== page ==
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Hub Staff

In an overwhelming majority, Saugeen Ojibway Nation (SON) has said no to Ontario Power Generation's Deep Geological Repository at the Bruce site.

Collectively, SON has over 4,500 members and consists of Saugeen First Nation and Neyaashiinigmiing, the Chippewas of Nawash Unceded First Nation. Their territory, Saukiing Anishnaabekiing, encompasses much of the Saugeen Peninsula and extends south of Goderich and east of Collingwood. 

"We were not consulted when the nuclear industry was established in our territory," read a January 31 SON media release. "Over the past forty years, nuclear power generation in Anishnaabekiing has had many impacts on our Communities, and our Land and Waters, including the production and accumulation of nuclear waste," it continued.

Of the total 1,232 votes that were counted January 31, 1,058 voted no with 170 voting yes and four spoiled ballots.

“This vote was a historic milestone and momentous victory for our People. We worked for many years for our right to exercise jurisdiction in our Territory and the free, prior and informed consent of our People to be recognized,” said Chief Lester Anoquot of the Chippewas of Saugeen First Nation. “As Anishinaabe, we didn’t ask for this waste to be created and stored in our Territory, but it is here. We have a responsibility to our Mother Earth to protect both her and our Lands and Waters. Today, our People have voted against the DGR; tells us that we must work diligently to find a new solution for the waste."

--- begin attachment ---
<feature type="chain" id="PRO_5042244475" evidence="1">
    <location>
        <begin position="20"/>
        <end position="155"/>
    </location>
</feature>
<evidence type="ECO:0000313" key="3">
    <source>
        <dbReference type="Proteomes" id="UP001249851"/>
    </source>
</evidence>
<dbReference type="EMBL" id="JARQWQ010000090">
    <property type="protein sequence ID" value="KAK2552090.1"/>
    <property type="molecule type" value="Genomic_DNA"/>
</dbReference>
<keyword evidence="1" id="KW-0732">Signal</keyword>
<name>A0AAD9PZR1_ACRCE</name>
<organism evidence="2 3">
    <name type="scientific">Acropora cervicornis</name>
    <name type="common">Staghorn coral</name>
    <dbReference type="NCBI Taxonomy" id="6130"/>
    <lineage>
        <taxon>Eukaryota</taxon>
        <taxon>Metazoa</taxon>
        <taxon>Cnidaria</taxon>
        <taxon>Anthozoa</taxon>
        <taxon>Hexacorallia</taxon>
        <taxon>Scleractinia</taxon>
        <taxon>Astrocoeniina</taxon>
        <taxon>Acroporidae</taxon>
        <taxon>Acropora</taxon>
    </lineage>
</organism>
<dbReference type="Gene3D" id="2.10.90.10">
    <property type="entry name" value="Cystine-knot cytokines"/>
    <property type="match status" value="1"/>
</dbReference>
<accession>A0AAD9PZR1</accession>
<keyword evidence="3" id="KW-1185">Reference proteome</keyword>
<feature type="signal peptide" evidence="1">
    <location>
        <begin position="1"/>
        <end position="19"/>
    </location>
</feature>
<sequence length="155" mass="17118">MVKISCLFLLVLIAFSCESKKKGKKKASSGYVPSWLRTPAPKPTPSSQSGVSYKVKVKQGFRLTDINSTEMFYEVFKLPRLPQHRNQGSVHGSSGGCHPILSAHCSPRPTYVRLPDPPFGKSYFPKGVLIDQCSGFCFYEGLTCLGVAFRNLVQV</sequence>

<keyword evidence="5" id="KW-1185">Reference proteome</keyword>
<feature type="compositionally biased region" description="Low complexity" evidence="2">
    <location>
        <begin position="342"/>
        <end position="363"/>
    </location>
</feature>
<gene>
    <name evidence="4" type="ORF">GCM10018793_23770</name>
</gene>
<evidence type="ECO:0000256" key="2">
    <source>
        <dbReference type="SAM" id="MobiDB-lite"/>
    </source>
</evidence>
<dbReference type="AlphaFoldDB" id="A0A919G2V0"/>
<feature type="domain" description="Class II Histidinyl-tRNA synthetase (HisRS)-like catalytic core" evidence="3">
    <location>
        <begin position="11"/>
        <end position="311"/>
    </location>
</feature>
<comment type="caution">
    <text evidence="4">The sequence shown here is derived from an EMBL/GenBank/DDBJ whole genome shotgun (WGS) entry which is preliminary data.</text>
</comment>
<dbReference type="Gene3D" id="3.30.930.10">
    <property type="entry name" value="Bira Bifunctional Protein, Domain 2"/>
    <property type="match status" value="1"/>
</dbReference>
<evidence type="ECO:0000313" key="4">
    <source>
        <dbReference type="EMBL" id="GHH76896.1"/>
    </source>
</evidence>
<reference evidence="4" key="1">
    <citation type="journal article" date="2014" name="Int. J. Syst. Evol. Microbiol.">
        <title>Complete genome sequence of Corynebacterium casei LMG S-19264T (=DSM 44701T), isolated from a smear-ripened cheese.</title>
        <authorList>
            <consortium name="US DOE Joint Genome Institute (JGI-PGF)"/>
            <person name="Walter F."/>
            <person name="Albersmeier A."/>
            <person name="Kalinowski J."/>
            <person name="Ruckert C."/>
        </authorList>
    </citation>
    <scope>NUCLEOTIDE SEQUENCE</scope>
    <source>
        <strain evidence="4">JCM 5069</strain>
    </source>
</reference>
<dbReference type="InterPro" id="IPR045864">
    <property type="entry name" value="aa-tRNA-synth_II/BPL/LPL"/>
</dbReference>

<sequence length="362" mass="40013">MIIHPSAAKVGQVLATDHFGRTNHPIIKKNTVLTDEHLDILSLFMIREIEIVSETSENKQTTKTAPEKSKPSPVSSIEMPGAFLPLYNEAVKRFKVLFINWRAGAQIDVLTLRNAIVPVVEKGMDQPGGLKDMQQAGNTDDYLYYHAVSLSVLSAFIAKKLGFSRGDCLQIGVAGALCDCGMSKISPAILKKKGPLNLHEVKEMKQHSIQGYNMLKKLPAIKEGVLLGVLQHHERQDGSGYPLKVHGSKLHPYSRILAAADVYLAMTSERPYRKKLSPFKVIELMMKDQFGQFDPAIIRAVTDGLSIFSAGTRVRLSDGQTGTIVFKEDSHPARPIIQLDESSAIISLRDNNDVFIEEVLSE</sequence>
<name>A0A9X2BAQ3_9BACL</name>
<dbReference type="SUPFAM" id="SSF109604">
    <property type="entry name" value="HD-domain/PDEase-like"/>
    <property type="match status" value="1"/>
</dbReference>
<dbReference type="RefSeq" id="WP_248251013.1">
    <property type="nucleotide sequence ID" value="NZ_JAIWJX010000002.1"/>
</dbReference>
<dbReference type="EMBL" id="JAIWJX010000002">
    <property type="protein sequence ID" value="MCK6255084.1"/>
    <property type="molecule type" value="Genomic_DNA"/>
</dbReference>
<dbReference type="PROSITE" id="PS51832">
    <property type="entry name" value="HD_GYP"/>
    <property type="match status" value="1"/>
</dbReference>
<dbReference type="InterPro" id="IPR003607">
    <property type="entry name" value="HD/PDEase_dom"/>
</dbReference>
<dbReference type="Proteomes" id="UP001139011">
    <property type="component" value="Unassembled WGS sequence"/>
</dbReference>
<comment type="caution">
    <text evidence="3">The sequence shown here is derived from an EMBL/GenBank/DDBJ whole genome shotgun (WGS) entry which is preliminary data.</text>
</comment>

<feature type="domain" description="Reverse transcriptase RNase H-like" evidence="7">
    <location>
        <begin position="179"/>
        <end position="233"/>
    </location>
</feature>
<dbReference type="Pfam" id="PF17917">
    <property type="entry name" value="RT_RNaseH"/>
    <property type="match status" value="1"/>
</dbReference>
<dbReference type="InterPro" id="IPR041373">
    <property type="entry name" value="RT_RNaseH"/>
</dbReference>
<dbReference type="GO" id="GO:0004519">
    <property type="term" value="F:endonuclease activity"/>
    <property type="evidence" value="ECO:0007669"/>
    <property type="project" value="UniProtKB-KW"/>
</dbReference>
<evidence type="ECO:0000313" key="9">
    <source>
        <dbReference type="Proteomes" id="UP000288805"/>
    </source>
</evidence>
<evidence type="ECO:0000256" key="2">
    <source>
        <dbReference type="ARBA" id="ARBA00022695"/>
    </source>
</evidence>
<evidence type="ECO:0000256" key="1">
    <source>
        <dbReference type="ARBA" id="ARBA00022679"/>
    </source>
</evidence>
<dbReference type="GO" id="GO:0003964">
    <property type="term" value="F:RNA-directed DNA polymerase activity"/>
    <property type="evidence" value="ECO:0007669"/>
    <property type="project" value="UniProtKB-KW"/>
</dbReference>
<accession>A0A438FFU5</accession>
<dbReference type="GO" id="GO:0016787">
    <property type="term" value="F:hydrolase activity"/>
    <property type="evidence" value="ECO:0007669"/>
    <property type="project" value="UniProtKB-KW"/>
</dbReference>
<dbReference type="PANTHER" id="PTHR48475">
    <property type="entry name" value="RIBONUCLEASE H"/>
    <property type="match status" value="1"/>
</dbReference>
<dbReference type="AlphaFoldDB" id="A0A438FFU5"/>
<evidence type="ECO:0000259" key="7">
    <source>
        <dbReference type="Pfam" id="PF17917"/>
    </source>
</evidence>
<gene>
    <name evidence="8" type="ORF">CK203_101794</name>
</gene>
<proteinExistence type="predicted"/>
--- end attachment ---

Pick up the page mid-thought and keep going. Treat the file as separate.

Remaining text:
“We will continue to work with OPG and others in the nuclear industry on developing new solutions for nuclear waste in our Territory. We know that the waste currently held in above-ground storage at the Bruce site will not go away. SON is committed to developing these solutions with our Communities and ensuring Mother Earth is protected for future generations. We will continue to ensure that our People will lead these processes and decisions,” said Chief Greg Nadjiwon of the Chippewas of Nawash Unceded First Nation.

OPG’s DGR at the Bruce site would have been for low- and intermediate-level waste from OPG-owned generating stations at Pickering, Darlington and Bruce.

"OPG respects the decision of the SON community," said Fred Kuntz, Senior Manager, Corporate Relations and Projects OPG in a January 31 emailed statement to Saugeen Shores Hub. "OPG will uphold its 2013 commitment not to proceed with the DGR at the Bruce site without SON support," Kuntz added.

“OPG will explore other options and will engage with key stakeholders to develop an alternate site-selection process,” said OPG CEO and President Ken Hartwick in a January 31 OPG media release.

Any new process would include engagement with Indigenous peoples as well as interested municipalities, read the release. 

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